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plastered all over the ultimate ballad
prop. ‘One merchandising company sold
; Cliff Richard lighters at Wembley,’ says Connloy. ‘You can imagine it— at
. the end of the night, everybody’s got
Anyone for a Del Leppard sweatband? Or how about a pair of Jason Donovan boxer shorts? Merchandising, the tour souvenirwhich proclaims, ‘I went, I saw, Ispent', can generate more income for a band than their record deal. With so much spin-off cash to be made, merchandising companies now employ their own art departments and talent scouts to seek out new acts before they hit the big time, and compete viciously with each other for the right to flog the latest popster on a T-shlrt.
Bravado is one oi four main merchandising companies in the country and they have contracts with a wide range oi acts from Deacon Blue to Vic Reeves.
‘lf we are negociating with an act, if they were good, we'd offer an advance which is recuperable against sales, plus a royalty of, say, 30 per cent of gross,’ says Bravado’s Marion Connloy. ‘We then get together with the band, the record company and the management and discuss what they want on their merchandising, whether
it be the new album cover or something _
The company then sends out a small team to travel alongside the band and sell inside the venue. ‘The best are rock bands like Iron Maiden and Bon Jovi,’ comments Connloy. ‘Some fans are T-shirt buyers and some aren’t.’
The average price of a T-shirt is £10, but Bravado also supplies merchandising to independent bands who then flog it themselves while touring. They can sell for below the average and the money they make is still often enough to finance travel and food.
But one of the biggest problems both the bands and the merchandiser lace is the bootlegger. Buying ripped-off designs on cheap and nasty T-shirts, many a fan ends up with their hero dissolving in theirtwin tub.
‘The bootleggers also follow big acts and sell outside the venue. We sometimes employ security to stop them. The designs and logos are copyrighted. They pay the band nothing, and fans have absolutely no come back.‘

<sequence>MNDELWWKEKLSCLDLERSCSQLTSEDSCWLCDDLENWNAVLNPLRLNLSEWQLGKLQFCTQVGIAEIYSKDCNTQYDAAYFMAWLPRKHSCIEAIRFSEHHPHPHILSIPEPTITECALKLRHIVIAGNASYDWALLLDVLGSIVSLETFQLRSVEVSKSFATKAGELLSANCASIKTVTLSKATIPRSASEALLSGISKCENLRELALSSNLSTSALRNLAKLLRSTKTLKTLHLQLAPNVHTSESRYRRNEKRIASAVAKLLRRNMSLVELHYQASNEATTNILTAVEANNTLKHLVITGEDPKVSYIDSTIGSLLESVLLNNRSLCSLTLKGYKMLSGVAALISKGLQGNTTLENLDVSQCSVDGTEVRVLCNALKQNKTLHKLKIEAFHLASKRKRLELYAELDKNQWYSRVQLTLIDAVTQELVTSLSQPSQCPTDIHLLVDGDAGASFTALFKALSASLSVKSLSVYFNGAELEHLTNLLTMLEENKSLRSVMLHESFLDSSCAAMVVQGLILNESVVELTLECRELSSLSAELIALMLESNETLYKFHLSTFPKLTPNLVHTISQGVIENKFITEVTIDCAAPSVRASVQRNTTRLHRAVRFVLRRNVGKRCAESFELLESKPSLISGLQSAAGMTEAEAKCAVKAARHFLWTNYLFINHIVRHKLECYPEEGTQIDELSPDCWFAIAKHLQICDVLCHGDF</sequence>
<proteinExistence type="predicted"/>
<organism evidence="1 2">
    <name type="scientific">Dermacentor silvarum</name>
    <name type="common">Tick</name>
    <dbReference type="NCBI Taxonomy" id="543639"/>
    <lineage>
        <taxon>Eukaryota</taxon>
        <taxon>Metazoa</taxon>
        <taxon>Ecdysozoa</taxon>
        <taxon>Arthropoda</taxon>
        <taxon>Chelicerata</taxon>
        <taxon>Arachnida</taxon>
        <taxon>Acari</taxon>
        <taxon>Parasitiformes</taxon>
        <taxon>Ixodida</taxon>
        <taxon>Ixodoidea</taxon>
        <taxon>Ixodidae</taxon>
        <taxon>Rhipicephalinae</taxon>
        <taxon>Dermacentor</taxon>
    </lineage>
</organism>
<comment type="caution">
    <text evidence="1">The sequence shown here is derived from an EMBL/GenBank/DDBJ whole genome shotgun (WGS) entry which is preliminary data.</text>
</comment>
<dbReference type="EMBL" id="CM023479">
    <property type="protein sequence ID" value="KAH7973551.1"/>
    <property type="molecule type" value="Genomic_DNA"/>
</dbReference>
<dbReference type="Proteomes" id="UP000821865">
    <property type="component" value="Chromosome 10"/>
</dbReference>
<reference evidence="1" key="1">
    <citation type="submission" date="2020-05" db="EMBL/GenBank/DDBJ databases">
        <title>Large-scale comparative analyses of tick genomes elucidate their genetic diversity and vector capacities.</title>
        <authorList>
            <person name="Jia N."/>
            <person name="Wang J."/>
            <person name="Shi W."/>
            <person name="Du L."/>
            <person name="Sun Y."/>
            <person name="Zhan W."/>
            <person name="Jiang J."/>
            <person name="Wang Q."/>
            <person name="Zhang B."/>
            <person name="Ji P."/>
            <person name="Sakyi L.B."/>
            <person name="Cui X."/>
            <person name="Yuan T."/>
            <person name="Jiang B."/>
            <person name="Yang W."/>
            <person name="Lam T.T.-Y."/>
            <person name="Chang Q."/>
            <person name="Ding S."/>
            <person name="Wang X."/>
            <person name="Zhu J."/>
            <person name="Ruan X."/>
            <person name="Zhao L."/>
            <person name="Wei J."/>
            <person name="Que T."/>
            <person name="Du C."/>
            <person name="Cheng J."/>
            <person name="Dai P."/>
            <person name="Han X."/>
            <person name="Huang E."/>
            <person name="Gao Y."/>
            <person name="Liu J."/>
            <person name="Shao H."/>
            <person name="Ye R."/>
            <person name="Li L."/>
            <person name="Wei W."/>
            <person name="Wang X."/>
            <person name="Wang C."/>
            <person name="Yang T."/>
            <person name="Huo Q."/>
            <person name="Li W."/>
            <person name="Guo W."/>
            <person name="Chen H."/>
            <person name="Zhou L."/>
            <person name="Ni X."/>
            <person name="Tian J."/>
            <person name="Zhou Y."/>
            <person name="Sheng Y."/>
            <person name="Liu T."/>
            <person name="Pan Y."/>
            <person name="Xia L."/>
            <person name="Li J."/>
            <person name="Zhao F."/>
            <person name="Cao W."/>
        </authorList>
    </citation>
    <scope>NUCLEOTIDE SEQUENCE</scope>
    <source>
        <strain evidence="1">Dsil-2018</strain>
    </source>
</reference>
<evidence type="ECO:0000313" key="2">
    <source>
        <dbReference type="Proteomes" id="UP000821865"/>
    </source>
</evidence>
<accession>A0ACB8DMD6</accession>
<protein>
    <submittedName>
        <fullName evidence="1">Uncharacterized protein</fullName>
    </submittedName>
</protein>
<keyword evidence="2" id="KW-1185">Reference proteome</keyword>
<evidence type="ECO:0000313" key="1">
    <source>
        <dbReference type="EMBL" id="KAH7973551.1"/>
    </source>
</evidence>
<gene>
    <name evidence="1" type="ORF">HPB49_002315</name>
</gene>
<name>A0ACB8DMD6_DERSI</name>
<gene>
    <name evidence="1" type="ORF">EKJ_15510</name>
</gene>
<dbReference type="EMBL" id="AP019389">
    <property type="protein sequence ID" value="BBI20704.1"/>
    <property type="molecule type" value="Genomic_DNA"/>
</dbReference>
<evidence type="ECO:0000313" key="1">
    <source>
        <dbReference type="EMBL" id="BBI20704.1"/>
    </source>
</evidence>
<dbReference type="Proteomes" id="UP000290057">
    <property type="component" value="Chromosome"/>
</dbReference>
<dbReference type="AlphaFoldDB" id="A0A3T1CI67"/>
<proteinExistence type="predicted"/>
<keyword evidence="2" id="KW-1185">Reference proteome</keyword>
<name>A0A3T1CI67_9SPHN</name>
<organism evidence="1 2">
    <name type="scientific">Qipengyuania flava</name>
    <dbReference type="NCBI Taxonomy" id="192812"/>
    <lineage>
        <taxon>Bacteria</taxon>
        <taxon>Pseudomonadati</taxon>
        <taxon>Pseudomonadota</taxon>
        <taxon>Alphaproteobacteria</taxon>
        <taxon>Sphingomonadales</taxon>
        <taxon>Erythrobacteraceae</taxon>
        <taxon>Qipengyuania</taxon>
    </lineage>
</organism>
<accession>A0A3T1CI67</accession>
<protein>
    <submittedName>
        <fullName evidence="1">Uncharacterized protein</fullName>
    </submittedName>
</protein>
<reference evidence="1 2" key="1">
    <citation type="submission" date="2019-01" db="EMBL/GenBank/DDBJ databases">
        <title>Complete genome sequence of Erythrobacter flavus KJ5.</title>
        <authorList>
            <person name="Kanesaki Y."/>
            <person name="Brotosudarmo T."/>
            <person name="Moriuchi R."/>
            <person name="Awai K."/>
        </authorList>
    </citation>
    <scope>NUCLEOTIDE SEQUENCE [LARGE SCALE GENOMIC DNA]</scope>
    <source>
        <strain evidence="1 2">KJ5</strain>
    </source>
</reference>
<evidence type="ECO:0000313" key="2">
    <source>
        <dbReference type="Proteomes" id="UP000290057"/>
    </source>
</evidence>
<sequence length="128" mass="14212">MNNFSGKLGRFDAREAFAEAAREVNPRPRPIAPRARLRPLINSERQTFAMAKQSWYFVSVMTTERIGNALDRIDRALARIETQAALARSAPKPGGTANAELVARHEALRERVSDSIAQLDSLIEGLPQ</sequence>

As more and more bands brave the stadium, the humble but best-selling black T-shirt and programme is being complemented by a growing range of goods geared to particular audiences. ltalian designer Gianne Versace has designed Elton John’s tour shirts and Cliff Richard’s handsome face is
Q their lighters in the air. They must have
sold thousands of them.’ (Beatrice Colin)
A ,- j GOAT’S HEAD SOUP
As rock stars now rock, roll and tour the world’s stadia until well into their twilight years, health has naturally become a major priority. The joys of sex and drugs are often eclipsed by punishing schedules and global tours, but on-the-road catering has never been better. While the punters tuck into dubious burgers on the pitch, backstage the band and crew eat three-course meals, with several choices, cooked by professional chefs who travel the with the tour.
Kim Davenpourt runs Eat Your Hearts Out, a catering company with an established reputation and an annual
é turnover oi around a million pounds.
‘lt’s the hardest job on the tour and the caterers have to work extremely long hours. They’re first to set up in the
morning to serve the crew breakfast
and are often last to leave after the
2 show. I employ both males and , females, but i wouldn'ttake on
anybody who had long nails and wore lurex.’ Caterers can expect to earn between
. 2504280 a day depending on
experience, and cook for up to 200 people a night. They carry all their equipment, from microwaves to egg
3 whisks, with them and often set up in ' cramped and unsuitable conditions.
As for the food, it has to be fresh, healthy, varied and carefully budgeted. Daily shopping trips determine the menu, but the caterer also has to pander to the pop star's quirky food fads.